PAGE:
The seminal writings of America’s leading philosopher, linguist, and political thinker—“the foremost gadfly of our national conscience” (The New York Times). For the past fifty years Noam Chomsky’s writings on politics and language have established him as a preeminent public intellectual as well as one of the most original political and social critics of our time. Among the seminal figures in linguistic theory over the past century, Chomsky has also secured a place among the most influential dissident voice in the United States. Chomsky’s many bestselling works—including Manufacturing Consent, Hegemony or Survival, Understanding Power, and Failed States—have served as essential touchstones for activists, scholars, and concerned citizens on subjects ranging from the media and intellectual freedom to human rights and war crimes. In particular, Chomsky’s scathing critique of the US wars in Vietnam, Central America, and the Middle East have furnished a widely accepted intellectual premise for antiwar movements for nearly four decades. The Essential Chomsky assembles the core of his most important writings, including excerpts from his most influential texts over the past half century. Here is an unprecedented, comprehensive overview of the thought that animates “one of the West’s most influential intellectuals in the cause of peace” (The Independent). “Chomsky ranks with Marx, Shakespeare, and the Bible as one of the ten most quoted sources in the humanities—and is the only writer among them still alive.” —The Guardian “Noam Chomsky is one of the most significant challengers of unjust power and delusions; he goes against every assumption about American altruism and humanitarianism.” —Edward Said “A rebel without a pause.” —Bono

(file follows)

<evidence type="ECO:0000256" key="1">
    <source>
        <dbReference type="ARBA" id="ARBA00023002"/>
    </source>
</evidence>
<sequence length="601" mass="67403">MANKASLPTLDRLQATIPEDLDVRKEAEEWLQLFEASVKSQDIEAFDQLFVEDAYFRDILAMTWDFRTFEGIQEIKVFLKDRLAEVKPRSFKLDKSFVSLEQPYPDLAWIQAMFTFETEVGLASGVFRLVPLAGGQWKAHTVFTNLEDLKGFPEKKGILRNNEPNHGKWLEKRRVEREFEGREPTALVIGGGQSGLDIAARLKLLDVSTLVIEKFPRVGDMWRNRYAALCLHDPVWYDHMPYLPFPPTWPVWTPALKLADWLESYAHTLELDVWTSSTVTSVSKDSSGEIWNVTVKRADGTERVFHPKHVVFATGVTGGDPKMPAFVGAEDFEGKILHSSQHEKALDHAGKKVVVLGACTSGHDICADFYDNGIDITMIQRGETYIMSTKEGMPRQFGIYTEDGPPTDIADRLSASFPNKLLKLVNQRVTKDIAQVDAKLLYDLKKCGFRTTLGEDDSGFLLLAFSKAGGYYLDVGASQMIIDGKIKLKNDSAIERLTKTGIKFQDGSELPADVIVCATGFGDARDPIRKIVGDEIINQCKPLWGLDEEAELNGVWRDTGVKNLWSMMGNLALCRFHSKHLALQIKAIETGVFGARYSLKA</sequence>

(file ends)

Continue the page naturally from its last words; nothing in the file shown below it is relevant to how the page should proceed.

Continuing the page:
This definitive volume is the result of collaboration by top scholars in the field of children's cognition. New edition offers an up-to-date overview of all the major areas of importance in the field, and includes new data from cognitive neuroscience and new chapters on social cognitive development and language Provides state-of-the-art summaries of current research by international specialists in different areas of cognitive development Spans aspects of cognitive development from infancy to the onset of adolescence Includes chapters on symbolic reasoning, pretend play, spatial development, abnormal cognitive development and current theoretical perspectives
Building on a range of disciplines – from biology and anthropology to philosophy and linguistics – this book draws on the expertise of leading names in the study of organic, mental and cultural codes brought together by the emerging discipline of biosemiotics. The volume represents the first multi-authored attempt to deal with the range of codes relevant to life, and to reveal the ubiquitous role of coding mechanisms in both organic and mental evolution.
This volume is written as a reaction to the worldwide decreasing interest in the natural sciences. It addresses many intriguing questions. How is the changing image of the distinct sciences experienced by the general public, by the scientists themselves, or in disciplines in which natural sciences are applied? How can it be connected to the phenomenon of the low number of women in science? It is of interest to researchers, teachers, and students of natural sciences, the history of science, and philosophy.